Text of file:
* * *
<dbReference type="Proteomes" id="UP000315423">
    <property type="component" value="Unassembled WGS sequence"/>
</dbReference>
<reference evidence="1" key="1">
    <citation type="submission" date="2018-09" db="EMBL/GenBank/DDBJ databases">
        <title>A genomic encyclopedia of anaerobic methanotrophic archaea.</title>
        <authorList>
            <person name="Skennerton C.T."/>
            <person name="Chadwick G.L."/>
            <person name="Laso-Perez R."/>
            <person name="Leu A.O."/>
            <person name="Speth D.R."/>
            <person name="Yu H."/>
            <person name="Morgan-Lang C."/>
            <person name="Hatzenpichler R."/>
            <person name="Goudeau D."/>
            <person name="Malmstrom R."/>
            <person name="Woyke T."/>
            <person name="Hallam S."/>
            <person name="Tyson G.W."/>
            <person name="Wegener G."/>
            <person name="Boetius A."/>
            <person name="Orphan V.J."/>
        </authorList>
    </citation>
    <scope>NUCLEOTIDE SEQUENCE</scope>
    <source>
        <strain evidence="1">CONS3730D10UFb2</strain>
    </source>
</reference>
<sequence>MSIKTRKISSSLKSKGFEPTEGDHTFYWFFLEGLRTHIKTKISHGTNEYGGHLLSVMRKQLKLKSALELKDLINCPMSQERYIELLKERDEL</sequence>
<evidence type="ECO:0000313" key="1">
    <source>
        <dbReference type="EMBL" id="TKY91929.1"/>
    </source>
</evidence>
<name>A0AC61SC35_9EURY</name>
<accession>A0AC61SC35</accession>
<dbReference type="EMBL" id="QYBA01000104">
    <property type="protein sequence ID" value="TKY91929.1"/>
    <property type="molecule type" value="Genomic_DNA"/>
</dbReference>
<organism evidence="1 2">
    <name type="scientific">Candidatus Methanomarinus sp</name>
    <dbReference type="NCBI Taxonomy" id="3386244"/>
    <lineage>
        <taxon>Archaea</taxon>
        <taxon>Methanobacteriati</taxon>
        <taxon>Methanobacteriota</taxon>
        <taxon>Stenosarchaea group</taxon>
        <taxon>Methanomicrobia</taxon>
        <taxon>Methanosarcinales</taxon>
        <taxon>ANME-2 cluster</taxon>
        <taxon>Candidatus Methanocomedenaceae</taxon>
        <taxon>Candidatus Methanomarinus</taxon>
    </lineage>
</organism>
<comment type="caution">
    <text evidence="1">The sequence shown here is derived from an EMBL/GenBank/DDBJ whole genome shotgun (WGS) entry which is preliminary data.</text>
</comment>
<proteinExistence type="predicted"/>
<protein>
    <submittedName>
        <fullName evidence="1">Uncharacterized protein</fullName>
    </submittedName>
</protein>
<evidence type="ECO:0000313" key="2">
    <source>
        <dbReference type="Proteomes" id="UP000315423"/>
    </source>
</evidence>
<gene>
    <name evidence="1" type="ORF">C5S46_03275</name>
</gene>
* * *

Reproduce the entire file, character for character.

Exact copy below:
<dbReference type="Proteomes" id="UP000315423">
    <property type="component" value="Unassembled WGS sequence"/>
</dbReference>
<reference evidence="1" key="1">
    <citation type="submission" date="2018-09" db="EMBL/GenBank/DDBJ databases">
        <title>A genomic encyclopedia of anaerobic methanotrophic archaea.</title>
        <authorList>
            <person name="Skennerton C.T."/>
            <person name="Chadwick G.L."/>
            <person name="Laso-Perez R."/>
            <person name="Leu A.O."/>
            <person name="Speth D.R."/>
            <person name="Yu H."/>
            <person name="Morgan-Lang C."/>
            <person name="Hatzenpichler R."/>
            <person name="Goudeau D."/>
            <person name="Malmstrom R."/>
            <person name="Woyke T."/>
            <person name="Hallam S."/>
            <person name="Tyson G.W."/>
            <person name="Wegener G."/>
            <person name="Boetius A."/>
            <person name="Orphan V.J."/>
        </authorList>
    </citation>
    <scope>NUCLEOTIDE SEQUENCE</scope>
    <source>
        <strain evidence="1">CONS3730D10UFb2</strain>
    </source>
</reference>
<sequence>MSIKTRKISSSLKSKGFEPTEGDHTFYWFFLEGLRTHIKTKISHGTNEYGGHLLSVMRKQLKLKSALELKDLINCPMSQERYIELLKERDEL</sequence>
<evidence type="ECO:0000313" key="1">
    <source>
        <dbReference type="EMBL" id="TKY91929.1"/>
    </source>
</evidence>
<name>A0AC61SC35_9EURY</name>
<accession>A0AC61SC35</accession>
<dbReference type="EMBL" id="QYBA01000104">
    <property type="protein sequence ID" value="TKY91929.1"/>
    <property type="molecule type" value="Genomic_DNA"/>
</dbReference>
<organism evidence="1 2">
    <name type="scientific">Candidatus Methanomarinus sp</name>
    <dbReference type="NCBI Taxonomy" id="3386244"/>
    <lineage>
        <taxon>Archaea</taxon>
        <taxon>Methanobacteriati</taxon>
        <taxon>Methanobacteriota</taxon>
        <taxon>Stenosarchaea group</taxon>
        <taxon>Methanomicrobia</taxon>
        <taxon>Methanosarcinales</taxon>
        <taxon>ANME-2 cluster</taxon>
        <taxon>Candidatus Methanocomedenaceae</taxon>
        <taxon>Candidatus Methanomarinus</taxon>
    </lineage>
</organism>
<comment type="caution">
    <text evidence="1">The sequence shown here is derived from an EMBL/GenBank/DDBJ whole genome shotgun (WGS) entry which is preliminary data.</text>
</comment>
<proteinExistence type="predicted"/>
<protein>
    <submittedName>
        <fullName evidence="1">Uncharacterized protein</fullName>
    </submittedName>
</protein>
<evidence type="ECO:0000313" key="2">
    <source>
        <dbReference type="Proteomes" id="UP000315423"/>
    </source>
</evidence>
<gene>
    <name evidence="1" type="ORF">C5S46_03275</name>
</gene>